Be careful if you have other events bound on to the click as there may be some undesirable consequences.

page_ids

If you have a lot of events to track on your site you want to make sure that you don't see slow-down on all the pages due to a large configuration, you can specify an identifier for the current page when parsing the configuration (see below) which will be checked against the white-list provided in the event-tracker definition.

In the example given above, only the pages identified as homepage and contact will be considered for having the specified events tracked on.

NB: In debug mode event-nexus will warn you in the console if expected elements are missing and let you know when they are found.

Defining new event trackers

If you want to track another type of interaction, you can define a new event tracker. The constructor can take anything you like, but most likely will take some kind of tracking data.

Then you need to define a bind method. This must receive the tracking_data_handler. This is a function which the event binding system uses to link the tracker and the recorder together. You simply need to call this function with your tracking data.

For more information, view the source!

Browser event handlers

If all you want to do it track a pre-defined or custom browser event handler, then the event_trackers module provides a factory to create such objects. Let's say we want to track a change event:

require(['event_trackers'], function (event_trackers) {
    'use strict';
    var ChangeTracker = event_trackers.build_specific_user_interaction_tracker('change');
    var change_tracker = new ChangeTracker(element_selector, tracking_data);
});

Recording events

event-nexus ships with a simple console recorder which simply logs the resolved data from the element to the browser console (if present).

To use this, set up tracking as follows:

require(
    ['jquery', 'event_recorders', 'event_tracker_binding'],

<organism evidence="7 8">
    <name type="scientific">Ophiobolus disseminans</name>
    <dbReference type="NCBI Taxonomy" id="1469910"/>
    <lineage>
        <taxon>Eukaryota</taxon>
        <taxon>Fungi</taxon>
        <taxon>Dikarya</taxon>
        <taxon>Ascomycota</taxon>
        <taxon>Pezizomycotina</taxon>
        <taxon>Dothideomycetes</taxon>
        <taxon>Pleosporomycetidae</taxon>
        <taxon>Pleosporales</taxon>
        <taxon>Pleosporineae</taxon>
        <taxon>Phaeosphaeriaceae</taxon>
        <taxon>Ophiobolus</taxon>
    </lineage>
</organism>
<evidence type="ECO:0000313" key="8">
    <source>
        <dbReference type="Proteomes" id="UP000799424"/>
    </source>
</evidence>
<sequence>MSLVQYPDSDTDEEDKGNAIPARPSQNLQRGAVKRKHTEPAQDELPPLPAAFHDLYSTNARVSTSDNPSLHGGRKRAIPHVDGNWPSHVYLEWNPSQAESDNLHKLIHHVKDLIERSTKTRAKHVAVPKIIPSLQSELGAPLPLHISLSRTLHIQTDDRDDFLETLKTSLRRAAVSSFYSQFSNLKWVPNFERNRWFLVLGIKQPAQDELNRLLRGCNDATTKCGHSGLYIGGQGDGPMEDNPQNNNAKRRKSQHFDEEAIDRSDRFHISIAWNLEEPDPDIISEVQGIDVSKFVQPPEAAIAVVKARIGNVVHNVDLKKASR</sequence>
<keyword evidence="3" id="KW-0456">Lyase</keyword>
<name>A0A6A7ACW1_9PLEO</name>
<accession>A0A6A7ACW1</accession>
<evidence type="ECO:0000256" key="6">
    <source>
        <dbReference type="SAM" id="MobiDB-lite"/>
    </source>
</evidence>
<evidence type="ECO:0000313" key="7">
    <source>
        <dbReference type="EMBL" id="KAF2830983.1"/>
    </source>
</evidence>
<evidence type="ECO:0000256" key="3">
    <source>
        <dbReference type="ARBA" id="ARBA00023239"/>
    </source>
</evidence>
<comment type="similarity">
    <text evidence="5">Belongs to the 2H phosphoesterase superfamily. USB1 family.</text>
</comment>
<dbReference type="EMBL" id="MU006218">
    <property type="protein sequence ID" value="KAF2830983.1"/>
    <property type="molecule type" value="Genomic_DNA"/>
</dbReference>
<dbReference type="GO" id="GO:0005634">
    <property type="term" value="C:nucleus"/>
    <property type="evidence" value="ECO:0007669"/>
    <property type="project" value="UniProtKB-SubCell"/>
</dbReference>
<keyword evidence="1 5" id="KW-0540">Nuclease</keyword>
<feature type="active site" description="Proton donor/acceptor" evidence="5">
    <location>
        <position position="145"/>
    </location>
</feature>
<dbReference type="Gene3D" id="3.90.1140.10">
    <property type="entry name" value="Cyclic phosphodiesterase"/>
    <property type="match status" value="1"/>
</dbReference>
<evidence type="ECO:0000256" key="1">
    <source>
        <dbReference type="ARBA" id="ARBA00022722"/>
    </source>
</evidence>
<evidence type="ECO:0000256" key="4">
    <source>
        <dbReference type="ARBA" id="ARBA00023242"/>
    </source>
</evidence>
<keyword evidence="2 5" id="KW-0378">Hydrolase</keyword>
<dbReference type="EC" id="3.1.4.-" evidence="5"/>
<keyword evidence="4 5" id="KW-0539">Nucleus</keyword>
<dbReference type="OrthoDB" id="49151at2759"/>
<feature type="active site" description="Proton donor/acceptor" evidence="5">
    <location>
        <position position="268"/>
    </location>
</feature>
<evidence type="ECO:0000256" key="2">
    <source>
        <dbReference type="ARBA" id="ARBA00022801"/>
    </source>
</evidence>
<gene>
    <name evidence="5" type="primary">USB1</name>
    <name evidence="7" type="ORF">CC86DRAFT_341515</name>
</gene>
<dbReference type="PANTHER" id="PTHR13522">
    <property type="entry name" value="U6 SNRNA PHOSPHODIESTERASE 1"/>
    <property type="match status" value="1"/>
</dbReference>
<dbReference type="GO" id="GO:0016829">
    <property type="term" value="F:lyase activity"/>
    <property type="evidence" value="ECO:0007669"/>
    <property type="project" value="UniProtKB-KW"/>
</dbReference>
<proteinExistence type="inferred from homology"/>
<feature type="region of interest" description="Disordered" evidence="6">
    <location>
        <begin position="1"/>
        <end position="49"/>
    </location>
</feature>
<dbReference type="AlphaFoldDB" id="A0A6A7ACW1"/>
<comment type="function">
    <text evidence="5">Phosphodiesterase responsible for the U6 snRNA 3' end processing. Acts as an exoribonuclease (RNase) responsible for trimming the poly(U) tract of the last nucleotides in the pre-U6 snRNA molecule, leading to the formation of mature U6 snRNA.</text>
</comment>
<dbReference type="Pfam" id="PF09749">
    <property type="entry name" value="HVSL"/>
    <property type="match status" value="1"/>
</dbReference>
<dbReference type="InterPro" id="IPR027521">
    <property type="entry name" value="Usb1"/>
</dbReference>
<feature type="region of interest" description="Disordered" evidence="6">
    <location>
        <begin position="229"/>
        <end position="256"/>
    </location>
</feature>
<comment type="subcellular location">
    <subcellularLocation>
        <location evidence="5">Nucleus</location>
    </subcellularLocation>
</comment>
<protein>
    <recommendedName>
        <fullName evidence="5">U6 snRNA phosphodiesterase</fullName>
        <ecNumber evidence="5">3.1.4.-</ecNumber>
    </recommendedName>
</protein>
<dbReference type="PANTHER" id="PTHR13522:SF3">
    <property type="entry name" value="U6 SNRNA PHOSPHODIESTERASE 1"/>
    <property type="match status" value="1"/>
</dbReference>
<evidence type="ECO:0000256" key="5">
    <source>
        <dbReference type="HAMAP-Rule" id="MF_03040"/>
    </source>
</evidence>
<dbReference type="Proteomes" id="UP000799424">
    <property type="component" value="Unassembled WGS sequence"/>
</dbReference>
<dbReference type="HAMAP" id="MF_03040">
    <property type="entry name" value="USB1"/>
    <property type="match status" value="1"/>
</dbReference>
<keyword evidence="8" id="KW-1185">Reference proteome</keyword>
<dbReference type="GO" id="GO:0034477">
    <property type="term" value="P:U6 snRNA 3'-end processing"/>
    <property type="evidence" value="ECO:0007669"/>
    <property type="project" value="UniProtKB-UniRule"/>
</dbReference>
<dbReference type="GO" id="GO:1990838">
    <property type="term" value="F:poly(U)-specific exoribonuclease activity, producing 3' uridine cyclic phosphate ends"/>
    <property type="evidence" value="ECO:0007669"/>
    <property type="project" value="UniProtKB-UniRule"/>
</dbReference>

function ($, event_recorders, event_tracker_binding) {
        'use strict';

        var event_recorder = new event_recorders.ConsoleEventRecorder();
        event_tracker_binding.bind_trackers_to_dom(
            EVENT_TRACKING_CONFIGURATION,
            event_recorder,
            $('html').data('page-id')
        );
    }
);

Now you're ready to go and you'll start to see some events appearing in the console when you visit the homepage or the contact page.

NB: This example also shows how you might pass the Page ID into the tracking system. This is left up to you so that you're not tied to any framework in particular.

Defining new event recorders

Having your events logged to the console is all well and good, but it's not really going to give you much useful data. For this, you'll need to use an event recording service such as Google analytics.

Defining a recorder to use with this service is straight-forward, e.g. in ga_recorder.js:

define([], function () {
    'use strict';

    var GoogleAnalyticsEventRecorder = function () {};
    GoogleAnalyticsEventRecorder.prototype = {
        record: function (tracking_data) {
            _gaq.push([
                '_trackEvent',
                tracking_data.category,
                tracking_data.action,
                tracking_data.label,
                tracking_data.value,
                !tracking_data.is_interactive // Google analytics requires "non-interaction"
            ]);
        }
    };

    return GoogleAnalyticsEventRecorder;
});

Although event-nexus is essentially agnostic of the recording service you might use, it was built with google analytics in mind, so you'll notice that UserInteractionEventTracker updates the tracked data to set the is_interactive flag to true and ElementImpressionTracker does the converse.

You can override these values by simply passing them in the data to track.

Running the tests

The test suite uses QUnit. Due to the paths declared for require.js, you need to run the web-server in the root of the repository, e.g.

cd /path/to/event-nexus
python -m SimpleHTTPServer
google-chrome http://localhost:8000/tests/test_runner.html

Further info

If you're stuck on how to use the system take a look at the source or the tests as most use cases are covered there.

Failing that, get in touch